Don’t.

    This is the period of time when you need to be letting your idea incubate.

    The High Leverage solution:

    I know you’re excited about your idea…and although I don’t know you, I’m excited for you too. For all I know, you could be the love child of Zuckerberg and Jobs. Kind of gross to think about, but kind of cool.

    Either way, I’m sure you have a great idea. Too bad the idea itself worthless.

    “What do you mean by worthless, Daniel? I thought you told me I was smart and creative…wahhh!”

    Relax. Your idea is worthless because an idea unexecuted remains just that: an idea. Only executed ideas have value in the start-up world. An idea has to be born to actually grow up.

    Think of your your mind as a womb and your initial idea as the small collection of cells called a zygote (dork alert) that will eventually multiply and create the fetus. Those idea cells need the right conditions to grow, or else, no fetus. After that, the fetus needs time to develop to turn into the infant that will eventually be your business and once your idea is born, it will continue to grow with the help of resources outside of you. It will start walking, you’ll teach it to ride a bike and it will grow up. Maybe if you’re lucky, it will even take care of you in your old age. That was a gross and convoluted metaphor, but I hope it made sense.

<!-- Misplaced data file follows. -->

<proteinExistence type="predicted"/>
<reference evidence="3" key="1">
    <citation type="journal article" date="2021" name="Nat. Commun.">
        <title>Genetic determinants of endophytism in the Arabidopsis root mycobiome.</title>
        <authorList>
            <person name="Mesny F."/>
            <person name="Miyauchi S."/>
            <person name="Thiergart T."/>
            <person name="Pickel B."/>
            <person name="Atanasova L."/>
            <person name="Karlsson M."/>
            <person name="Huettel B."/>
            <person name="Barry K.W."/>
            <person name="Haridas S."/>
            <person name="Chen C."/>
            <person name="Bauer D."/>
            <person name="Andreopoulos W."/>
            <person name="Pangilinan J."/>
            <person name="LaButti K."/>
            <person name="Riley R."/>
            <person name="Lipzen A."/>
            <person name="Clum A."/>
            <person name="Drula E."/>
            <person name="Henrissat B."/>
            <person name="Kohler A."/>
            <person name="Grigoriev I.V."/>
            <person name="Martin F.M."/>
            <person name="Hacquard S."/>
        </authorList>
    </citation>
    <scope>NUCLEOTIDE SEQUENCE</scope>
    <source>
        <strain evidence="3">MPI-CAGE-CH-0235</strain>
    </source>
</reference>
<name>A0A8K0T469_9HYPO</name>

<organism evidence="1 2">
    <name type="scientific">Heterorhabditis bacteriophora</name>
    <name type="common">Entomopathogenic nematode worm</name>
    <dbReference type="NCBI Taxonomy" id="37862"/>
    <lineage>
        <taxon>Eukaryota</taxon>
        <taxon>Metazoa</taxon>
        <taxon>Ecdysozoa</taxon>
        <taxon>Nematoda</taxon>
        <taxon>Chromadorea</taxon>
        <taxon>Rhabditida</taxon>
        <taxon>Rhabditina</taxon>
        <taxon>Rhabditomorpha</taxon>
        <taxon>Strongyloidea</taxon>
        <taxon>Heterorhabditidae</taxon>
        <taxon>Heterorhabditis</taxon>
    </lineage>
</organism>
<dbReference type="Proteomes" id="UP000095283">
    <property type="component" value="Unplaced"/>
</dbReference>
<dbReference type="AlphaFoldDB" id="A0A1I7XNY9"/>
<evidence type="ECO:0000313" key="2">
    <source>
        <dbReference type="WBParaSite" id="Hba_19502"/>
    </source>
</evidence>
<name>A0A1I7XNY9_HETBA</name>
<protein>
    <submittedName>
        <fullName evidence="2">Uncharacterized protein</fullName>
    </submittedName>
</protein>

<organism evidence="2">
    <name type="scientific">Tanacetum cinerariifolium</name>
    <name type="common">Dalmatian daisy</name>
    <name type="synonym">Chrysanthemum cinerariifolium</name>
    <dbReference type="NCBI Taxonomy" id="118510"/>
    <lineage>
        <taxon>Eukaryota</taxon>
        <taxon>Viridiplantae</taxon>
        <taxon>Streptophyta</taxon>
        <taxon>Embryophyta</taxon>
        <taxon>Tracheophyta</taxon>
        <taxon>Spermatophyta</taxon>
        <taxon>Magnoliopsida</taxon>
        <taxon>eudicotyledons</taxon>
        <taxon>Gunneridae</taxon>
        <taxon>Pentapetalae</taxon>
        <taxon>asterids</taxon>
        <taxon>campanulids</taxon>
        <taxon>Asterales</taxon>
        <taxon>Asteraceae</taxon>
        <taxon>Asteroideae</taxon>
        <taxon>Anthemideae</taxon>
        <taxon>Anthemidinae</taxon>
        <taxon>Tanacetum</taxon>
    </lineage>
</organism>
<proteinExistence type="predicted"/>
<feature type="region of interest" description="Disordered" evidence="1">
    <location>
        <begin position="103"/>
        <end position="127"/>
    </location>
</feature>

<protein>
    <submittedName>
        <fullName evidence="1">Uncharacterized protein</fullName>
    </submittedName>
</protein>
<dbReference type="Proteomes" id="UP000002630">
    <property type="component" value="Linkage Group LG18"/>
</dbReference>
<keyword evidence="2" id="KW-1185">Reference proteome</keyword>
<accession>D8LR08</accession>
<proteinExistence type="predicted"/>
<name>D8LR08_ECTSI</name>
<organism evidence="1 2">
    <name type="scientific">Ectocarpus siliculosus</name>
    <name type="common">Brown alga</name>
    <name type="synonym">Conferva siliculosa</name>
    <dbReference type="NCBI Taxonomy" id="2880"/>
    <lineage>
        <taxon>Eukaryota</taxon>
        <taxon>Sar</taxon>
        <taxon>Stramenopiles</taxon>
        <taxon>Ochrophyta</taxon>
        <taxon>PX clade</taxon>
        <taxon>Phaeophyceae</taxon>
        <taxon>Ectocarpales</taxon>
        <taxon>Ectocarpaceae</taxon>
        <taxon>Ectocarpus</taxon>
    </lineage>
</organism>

What happens if you deliver a baby before it’s ready to come out? Premature babies are often too weak to survive on their own. There’s a higher mortality rate. I was a “preemie” and I have the tube scars on my chest to prove that being born too early is a hard road. Feel bad for me.

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    The key to giving birth to a healthy baby (or idea) is incubation.

    No matter how excited you are with your idea, your task is to incubate it for as long as you need to in order to make sure that you can deliver it successfully. Let some of the complex ideas and questions bouncing around in your head settle down and simplify. Get some answers for yourself so that when others (friends, family, ‘experts’) inevitably try to poke holes in what you’re doing (and, oh, will they ever) – you have the confidence to either respond to them without completely crumbling or you realize that their objections are completely unwarranted.

    Incubation isn’t a new phenomenon. Some of the most successful start-ups have been born from incubation programs that give them the resources and time needed to develop before releasing them out into the dangerous, predatory market of competition and public scrutiny. Y Combinator and Techstars both have incubation programs that nurse fledgling ideas until they are big and strong – and look at the marked difference in failure rate between those programs and first year start-ups without the period of incubation.

    http://www.xconomy.com/seattle/2011/11/03/infographic-college-or-incubator-for-startup-founders/

      Source:xconomy.com